In the French formal garden, a bosquet (French, from Italian bosco, "grove, wood") is a formal plantation of trees, at least five of identical species planted as a quincunx, or set in strict regularity as to rank and file, so that the trunks line up as one passes along either face. Symbolic of order in a humanized and tamed Gardens of the French Renaissance and Baroque Garden à la française landscape, the bosquet is an analogue of the orderly orchard, an amenity that has been intimately associated with pleasure gardening from the earliest Persian gardens of the Achaemenids.


At the center of the ovato tondo stands an uninscribed Egyptian obelisk of red granite, 25.5 metres tall, supported on bronze lions and surmounted by the Chigi arms in bronze, in all 41 metres to the cross on its top. The obelisk was originally erected at Heliopolis, Egypt, by an unknown pharaoh.


At the centre of the square is an ancient Egyptian obelisk, erected at the current site in 1586. Gian Lorenzo Bernini designed the square almost 100 years later, including the massive Tuscan colonnades, four columns deep, which embrace visitors in "the maternal arms of Mother Church". A granite fountain constructed by Bernini in 1675 matches another fountain designed by Carlo Maderno in 1613.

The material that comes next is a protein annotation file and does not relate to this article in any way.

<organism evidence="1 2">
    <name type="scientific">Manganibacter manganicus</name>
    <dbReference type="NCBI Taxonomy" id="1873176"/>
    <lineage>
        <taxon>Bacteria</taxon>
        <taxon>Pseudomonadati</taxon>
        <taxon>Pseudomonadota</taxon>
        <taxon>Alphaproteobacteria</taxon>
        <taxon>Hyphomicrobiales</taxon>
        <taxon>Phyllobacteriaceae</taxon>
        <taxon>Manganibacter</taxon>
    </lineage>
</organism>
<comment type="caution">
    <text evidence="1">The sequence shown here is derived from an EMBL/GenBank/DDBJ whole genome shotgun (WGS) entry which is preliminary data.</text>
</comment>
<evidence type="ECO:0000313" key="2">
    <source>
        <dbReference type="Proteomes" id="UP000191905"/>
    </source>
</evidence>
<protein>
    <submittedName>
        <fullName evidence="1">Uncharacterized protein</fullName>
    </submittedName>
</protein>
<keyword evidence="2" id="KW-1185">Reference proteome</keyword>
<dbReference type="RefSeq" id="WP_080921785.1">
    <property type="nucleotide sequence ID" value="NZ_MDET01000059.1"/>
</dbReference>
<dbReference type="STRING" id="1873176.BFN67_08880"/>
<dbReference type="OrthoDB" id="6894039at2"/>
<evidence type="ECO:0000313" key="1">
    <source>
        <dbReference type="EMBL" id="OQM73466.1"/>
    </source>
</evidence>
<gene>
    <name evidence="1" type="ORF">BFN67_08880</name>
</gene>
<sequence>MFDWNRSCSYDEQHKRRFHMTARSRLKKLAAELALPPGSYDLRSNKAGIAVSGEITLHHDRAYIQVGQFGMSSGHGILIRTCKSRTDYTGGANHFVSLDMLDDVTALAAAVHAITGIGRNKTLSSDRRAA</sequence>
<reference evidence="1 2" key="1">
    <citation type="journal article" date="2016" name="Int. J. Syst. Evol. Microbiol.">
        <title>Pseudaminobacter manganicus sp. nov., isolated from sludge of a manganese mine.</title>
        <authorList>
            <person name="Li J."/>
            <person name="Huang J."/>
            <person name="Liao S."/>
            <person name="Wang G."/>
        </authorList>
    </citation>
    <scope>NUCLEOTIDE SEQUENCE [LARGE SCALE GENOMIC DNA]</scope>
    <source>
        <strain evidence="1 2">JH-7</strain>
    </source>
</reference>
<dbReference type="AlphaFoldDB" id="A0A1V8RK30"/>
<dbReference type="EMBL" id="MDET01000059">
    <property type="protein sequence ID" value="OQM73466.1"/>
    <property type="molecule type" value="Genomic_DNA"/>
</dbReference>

The colossal Tuscan colonnades, four columns deep,[3] frame the trapezoidal entrance to the basilica and the massive elliptical area[4] which precedes it. The ovato tondo's long axis, parallel to the basilica's façade, creates a pause in the sequence of forward movements that is characteristic of a Baroque monumental approach. The colonnades define the piazza. The elliptical center of the piazza, which contrasts with the trapezoidal entrance, encloses the visitor with "the maternal arms of Mother Church" in Bernini's expression. On the south side, the colonnades define and formalize the space, with the Barberini Gardens still rising to a skyline of umbrella pines. On the north side, the colonnade masks an assortment of Vatican structures; the upper stories of the Vatican Palace rise above.